Alabama lawmakers backpedal on tough immigration law
Republican senators in Alabama are currently working on a series of amendments that would ameliorate the tough immigration law that has sharply divided the state
Republican senators in Alabama are currently working on a series of amendments that would ameliorate the tough immigration law that has sharply divided the state.
State Senator Jabo Waggonner, who recently became the chairman of the Senate Rules Committee, said the immigration law has had several “unintended consequences” that need to be addressed.
Republican State Senator Gerald Dial was even more candid stating, “It’s just common sense. Let’s step up and say we’ve made some mistakes.”
“It doesn’t weaken the bill,” he said.
Under the controversial immigration law passed in June, schools are required to check the immigration status of students, illegal immigrants are prohibited from doing business with the state, and individuals and organizations are prohibited from willingly aiding illegal immigrants.
Dial said the bill’s legal requirements to check an individual’s legal residence for every transaction has been too cumbersome and making it illegal for charities to help illegal aliens went too far.
In particular Dial wants to stop the requirement that schools verify the immigration status of children.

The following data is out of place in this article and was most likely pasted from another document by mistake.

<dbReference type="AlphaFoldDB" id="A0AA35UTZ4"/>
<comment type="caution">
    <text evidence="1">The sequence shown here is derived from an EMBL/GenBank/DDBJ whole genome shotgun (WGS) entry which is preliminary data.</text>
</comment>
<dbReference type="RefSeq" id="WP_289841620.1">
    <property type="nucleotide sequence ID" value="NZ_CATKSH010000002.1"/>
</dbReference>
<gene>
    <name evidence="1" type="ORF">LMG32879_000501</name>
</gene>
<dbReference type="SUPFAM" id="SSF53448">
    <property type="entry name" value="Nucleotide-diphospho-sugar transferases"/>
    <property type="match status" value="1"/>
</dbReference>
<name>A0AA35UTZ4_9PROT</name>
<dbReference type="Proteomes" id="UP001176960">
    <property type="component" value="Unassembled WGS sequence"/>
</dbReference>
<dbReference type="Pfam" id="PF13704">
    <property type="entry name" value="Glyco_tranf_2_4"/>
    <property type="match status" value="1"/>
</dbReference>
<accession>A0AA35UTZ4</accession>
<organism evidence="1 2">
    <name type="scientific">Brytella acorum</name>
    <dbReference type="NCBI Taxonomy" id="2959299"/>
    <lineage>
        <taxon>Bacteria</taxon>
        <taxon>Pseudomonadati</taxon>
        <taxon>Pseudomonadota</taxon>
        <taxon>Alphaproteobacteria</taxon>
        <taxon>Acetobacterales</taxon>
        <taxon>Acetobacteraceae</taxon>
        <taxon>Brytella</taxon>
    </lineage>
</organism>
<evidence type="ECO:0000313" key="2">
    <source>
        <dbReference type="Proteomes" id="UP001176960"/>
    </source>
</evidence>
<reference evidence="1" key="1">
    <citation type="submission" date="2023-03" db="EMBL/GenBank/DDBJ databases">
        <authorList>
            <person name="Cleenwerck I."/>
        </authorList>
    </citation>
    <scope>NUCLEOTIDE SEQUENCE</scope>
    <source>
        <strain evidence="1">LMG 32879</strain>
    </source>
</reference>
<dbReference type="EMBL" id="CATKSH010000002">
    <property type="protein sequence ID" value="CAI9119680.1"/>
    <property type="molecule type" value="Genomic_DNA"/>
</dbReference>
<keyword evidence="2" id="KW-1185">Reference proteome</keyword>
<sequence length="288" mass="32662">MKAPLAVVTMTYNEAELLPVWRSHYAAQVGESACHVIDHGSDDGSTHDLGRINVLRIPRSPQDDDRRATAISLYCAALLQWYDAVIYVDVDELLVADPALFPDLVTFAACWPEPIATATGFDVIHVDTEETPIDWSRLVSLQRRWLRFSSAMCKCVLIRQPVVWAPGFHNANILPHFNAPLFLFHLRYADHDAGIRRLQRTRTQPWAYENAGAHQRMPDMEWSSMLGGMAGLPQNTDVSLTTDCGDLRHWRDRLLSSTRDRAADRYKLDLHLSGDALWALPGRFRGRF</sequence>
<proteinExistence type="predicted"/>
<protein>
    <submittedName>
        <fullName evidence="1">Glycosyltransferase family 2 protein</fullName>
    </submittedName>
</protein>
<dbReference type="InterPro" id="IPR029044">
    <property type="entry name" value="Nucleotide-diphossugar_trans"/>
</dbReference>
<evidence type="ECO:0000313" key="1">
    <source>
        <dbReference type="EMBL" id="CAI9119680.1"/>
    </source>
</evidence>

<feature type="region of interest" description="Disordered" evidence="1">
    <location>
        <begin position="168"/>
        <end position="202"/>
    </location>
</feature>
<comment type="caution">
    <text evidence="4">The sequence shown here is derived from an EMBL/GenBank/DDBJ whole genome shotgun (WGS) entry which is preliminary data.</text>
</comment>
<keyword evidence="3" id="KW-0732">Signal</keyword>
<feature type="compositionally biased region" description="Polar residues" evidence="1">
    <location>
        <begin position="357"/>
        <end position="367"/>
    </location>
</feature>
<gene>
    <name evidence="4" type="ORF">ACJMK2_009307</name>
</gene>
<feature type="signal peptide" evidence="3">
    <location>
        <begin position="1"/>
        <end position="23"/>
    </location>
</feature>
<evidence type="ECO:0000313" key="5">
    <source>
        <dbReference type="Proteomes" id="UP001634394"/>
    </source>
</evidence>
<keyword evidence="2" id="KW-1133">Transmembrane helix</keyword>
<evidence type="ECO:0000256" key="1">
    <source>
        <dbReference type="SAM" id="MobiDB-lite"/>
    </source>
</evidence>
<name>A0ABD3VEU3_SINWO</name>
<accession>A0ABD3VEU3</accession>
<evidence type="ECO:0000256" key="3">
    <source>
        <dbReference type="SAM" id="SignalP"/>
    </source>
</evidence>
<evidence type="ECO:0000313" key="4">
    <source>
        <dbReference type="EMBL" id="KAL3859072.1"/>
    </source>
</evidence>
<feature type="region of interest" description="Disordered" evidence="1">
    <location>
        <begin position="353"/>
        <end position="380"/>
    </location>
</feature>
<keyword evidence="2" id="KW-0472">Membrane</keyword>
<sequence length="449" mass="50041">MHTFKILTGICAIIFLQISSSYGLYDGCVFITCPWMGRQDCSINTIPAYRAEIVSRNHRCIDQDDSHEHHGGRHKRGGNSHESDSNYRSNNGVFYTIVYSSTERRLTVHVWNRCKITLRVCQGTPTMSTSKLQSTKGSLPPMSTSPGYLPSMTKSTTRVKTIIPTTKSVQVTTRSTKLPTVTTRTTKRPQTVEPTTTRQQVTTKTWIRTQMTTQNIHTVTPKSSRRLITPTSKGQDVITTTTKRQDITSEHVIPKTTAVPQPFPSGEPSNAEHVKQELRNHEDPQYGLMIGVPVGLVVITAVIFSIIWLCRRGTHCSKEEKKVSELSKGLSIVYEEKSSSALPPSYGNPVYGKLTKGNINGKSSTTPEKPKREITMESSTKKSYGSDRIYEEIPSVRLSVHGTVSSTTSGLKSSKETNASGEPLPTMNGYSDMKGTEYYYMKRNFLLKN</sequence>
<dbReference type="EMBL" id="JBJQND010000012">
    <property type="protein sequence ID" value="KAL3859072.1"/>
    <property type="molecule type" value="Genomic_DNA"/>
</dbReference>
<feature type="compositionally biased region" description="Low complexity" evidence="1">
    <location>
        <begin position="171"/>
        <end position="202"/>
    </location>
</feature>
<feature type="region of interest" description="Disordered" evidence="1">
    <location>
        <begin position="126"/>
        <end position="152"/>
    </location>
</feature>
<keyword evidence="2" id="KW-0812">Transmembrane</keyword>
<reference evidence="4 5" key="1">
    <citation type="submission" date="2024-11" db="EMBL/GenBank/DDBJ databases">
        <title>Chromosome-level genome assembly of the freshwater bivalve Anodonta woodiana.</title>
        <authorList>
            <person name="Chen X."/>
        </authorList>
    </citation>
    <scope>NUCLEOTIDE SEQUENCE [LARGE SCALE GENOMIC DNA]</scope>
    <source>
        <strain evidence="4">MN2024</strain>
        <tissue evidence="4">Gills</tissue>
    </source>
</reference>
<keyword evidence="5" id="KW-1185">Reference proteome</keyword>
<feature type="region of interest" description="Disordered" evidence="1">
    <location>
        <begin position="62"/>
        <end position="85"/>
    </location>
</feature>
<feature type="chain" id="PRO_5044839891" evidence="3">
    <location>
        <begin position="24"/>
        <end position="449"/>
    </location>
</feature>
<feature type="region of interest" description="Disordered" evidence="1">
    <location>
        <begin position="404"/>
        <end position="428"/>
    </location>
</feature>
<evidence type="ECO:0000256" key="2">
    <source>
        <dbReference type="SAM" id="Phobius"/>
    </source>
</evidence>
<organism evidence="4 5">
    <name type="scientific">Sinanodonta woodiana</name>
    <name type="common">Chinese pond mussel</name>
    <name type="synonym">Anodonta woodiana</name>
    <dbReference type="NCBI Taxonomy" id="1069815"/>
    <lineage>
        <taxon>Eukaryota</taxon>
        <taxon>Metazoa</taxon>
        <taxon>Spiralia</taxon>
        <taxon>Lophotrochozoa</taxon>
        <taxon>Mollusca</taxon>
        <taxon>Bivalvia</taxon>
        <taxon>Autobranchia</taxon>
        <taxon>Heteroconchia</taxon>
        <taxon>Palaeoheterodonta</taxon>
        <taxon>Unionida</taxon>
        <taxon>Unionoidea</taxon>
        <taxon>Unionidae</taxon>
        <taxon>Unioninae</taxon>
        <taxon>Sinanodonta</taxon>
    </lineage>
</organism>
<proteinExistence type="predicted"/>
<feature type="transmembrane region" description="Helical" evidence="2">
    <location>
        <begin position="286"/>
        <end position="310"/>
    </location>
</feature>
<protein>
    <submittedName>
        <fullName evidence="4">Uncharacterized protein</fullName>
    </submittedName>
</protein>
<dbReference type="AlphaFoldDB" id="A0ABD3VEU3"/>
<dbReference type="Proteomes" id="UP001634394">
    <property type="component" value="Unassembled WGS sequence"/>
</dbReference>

“I think that was one of the worst things that was put in the bill,” said Dial, who was once a teacher and a coach. “That may be a point of contention but I am for taking that out. Teachers and educators have enough to contend with today.”
The law’s “unintended consequences” have included long lines at courthouses around the state as every transaction with a state or local government entity requires a government official to verify an individual’s legal residence. In addition, businesses, especially in the agricultural sector, have complained of labor shortages after the bill caused a large exodus of Latino immigrants, with even legal residents leaving the state in fear.
Dial said amendments to the bill should not be opposed out of pride or vanity.
“I made some mistakes in voting for the bill as it was, and I’m big enough to admit it,” he said.